But what about patients that are overweight or obese? Often behavioural weight loss is a part of treatment and this may involve a proscribed period of caloric restriction. Dietary restraint theory would predict that binge eating would increase following this intervention. This is certainly a belief held by a number of eating disorder therapists that I talk to.
What does the data say? A recent review was published in Obesity Reviews by da Luz et al (2015) and also reported at the ANZAED 2015 conference. The paper reviewed the impact on Very Low Energy Diets (VLED) or Low Energy Diets (LED) on binge eating. A LED or VLED diet is where you consume between 450 – 1250 calories, which is typically achieved by the use of meal replacement drinks. Importantly, these studies were all done under clinical supervision of the dieting, and this may be different to the dieting of patients with eating disorders. Once weight loss is achieved with the LED, food is gradually brought in to replace the meal drinks (but only up to about 1500 calories). The advantages of these treatment for obesity seems to be reduced appetite, rapid and motivating weight loss leading to health benefits, improvements in fertility and respiratory disorders. Weight loss has been maintained for up to 3 years.
The da Luz paper found 10 papers (out of the original 4150 that came from their initial literature review) that were scientifically robust enough to allow conclusions to be drawn.
So in patients with pre-existing binge eating behaviour or diagnosis of binge eating disorder did a LED or VLED lead to an increase in binge eating. There were 4 studies that addressed this question. In all of these studies significant reductions in binge eating were observed during and after the dietary intervention. In one study the reduction was 56% and abstinence was reached in 33% of participants. In another, at 12 month follow up, 57% of participants no longer made criteria for BED. There was also an indication that remaining binges were smaller in quantity at end of treatment. Overall this seems pretty good data to challenge the thinking that we should not be prescribing diets to overweight or obese binge eating patients. The authors point out that prescribed and monitored diets may be different to the way patients typically diet and this may be important. The structure provided by having your eating and weight monitored by a health professional may be important.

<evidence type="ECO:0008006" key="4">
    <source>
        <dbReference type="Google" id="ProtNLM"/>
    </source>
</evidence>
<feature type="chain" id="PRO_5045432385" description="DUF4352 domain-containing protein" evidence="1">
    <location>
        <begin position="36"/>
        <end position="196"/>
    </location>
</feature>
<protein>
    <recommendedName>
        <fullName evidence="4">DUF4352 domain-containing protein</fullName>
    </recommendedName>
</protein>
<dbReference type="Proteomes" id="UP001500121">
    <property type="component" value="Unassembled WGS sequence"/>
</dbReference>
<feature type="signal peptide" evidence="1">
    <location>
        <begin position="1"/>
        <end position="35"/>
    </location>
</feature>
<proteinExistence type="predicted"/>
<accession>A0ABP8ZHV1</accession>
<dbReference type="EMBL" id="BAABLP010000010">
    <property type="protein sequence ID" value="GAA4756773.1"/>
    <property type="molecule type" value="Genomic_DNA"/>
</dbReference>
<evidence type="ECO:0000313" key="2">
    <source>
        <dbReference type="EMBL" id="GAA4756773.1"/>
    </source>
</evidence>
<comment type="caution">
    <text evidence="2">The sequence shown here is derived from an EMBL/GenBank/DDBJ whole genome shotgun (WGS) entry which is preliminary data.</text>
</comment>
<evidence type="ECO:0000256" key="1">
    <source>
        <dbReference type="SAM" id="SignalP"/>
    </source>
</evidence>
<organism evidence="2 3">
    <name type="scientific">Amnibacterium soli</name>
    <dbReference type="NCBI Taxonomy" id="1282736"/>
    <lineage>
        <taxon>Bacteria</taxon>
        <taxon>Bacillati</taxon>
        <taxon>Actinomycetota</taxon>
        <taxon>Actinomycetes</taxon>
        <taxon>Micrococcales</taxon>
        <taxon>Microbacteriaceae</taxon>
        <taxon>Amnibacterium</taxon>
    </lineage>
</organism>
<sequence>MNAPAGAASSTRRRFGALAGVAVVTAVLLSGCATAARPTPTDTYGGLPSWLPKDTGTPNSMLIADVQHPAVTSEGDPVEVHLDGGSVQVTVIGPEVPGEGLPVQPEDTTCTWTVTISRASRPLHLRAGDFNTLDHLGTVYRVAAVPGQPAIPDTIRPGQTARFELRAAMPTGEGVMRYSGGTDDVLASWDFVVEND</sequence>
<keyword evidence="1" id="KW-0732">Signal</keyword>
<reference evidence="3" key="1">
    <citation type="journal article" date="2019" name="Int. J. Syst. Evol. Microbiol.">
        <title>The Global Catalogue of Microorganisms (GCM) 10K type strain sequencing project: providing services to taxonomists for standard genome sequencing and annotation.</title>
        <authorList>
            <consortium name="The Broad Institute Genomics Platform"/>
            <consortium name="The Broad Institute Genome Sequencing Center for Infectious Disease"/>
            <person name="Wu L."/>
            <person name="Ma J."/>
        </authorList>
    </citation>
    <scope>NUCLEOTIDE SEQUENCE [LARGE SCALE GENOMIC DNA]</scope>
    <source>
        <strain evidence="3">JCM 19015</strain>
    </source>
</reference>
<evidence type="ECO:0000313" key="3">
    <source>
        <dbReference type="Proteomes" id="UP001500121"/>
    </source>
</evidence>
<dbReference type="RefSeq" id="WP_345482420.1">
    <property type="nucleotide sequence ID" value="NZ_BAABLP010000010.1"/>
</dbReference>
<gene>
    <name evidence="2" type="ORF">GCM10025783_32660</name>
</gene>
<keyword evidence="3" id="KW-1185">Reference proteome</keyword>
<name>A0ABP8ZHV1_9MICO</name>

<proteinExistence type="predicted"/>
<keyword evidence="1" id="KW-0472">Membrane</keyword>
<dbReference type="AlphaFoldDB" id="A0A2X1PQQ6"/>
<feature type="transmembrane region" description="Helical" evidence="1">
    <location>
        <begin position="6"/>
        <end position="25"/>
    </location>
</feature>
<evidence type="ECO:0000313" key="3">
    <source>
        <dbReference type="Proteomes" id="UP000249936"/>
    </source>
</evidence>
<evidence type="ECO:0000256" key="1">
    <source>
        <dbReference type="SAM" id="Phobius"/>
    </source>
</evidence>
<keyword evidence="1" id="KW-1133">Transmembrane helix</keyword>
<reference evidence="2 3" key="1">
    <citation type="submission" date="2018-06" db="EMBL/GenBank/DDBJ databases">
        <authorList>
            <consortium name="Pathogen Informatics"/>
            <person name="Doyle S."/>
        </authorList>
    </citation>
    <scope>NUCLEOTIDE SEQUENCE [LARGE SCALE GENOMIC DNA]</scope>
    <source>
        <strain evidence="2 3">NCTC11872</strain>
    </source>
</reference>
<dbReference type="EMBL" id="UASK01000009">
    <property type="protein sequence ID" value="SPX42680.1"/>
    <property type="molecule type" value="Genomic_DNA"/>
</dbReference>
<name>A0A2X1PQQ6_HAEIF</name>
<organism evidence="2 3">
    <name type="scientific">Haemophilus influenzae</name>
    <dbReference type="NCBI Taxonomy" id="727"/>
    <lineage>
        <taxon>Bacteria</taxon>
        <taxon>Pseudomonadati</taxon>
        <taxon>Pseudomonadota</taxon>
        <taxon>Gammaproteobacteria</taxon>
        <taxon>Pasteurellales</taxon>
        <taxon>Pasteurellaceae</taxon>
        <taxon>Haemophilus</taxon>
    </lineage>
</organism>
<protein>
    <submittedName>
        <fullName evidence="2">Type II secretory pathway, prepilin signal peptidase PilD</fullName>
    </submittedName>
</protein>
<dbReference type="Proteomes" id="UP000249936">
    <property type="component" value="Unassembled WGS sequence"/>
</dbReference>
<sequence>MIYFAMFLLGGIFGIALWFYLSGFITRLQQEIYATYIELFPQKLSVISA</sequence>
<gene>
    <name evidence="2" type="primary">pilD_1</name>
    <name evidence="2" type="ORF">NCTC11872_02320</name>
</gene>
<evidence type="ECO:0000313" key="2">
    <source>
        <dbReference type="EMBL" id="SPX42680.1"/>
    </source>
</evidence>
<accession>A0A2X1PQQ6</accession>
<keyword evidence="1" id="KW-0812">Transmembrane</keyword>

There may be other reasons as to why the decrease in binge eating occurred. Weight loss is associated with increases in mood. If mood is better there is less need for the emotional regulation function of binge eating. LED and VLED plans also appear to reduce appetite that may lead to a decrease in drive to binge.
Before we get too excited and begin prescribing VLED to all patients that are overweight or obese that binge, there is a word of caution. In patients that presented with binge eating, but at a sub clinical level, results were mixed. In this group the majority of studies indicated an improvement in binge eating, at least during the dietary restriction phase of treatment, but in three studies relapse to bingeing occurred when food was being reintroduced.
What if you are overweight or obese but don't have binge eating but want to lose some weight and think a VLED may be helpful. Apparently not. In three studies, participants with no previous binge eating showed an increase in binge eating at the end of treatment. In one study around 10% of patients made criteria for Binge Eating Disorder after the intervention. In another study, 30% of participants reported increased binging at the end of treatment and this increased to 63% a year later (although they did not make criteria for BED). So VLED may lead to an increase in binge eating in individuals who are not binge eating.
Papers like this are always controversial in eating disorder conference. This is I think because when we think eating disorder the field still tends to focus on anorexia primarily, and then bulimia. We shouldn't neglect to include binge eating disorder in our thinking of eating disorders. It is the most common eating disorder and the 'newest'. It is important that, based on data like that presented in the da Luz paper, we can not simply adapt our treatments for BN to BED, we need to prepare for our traditional thinking to be challenged and extended by research specific to BED and obesity.
As always, thoughts are welcome.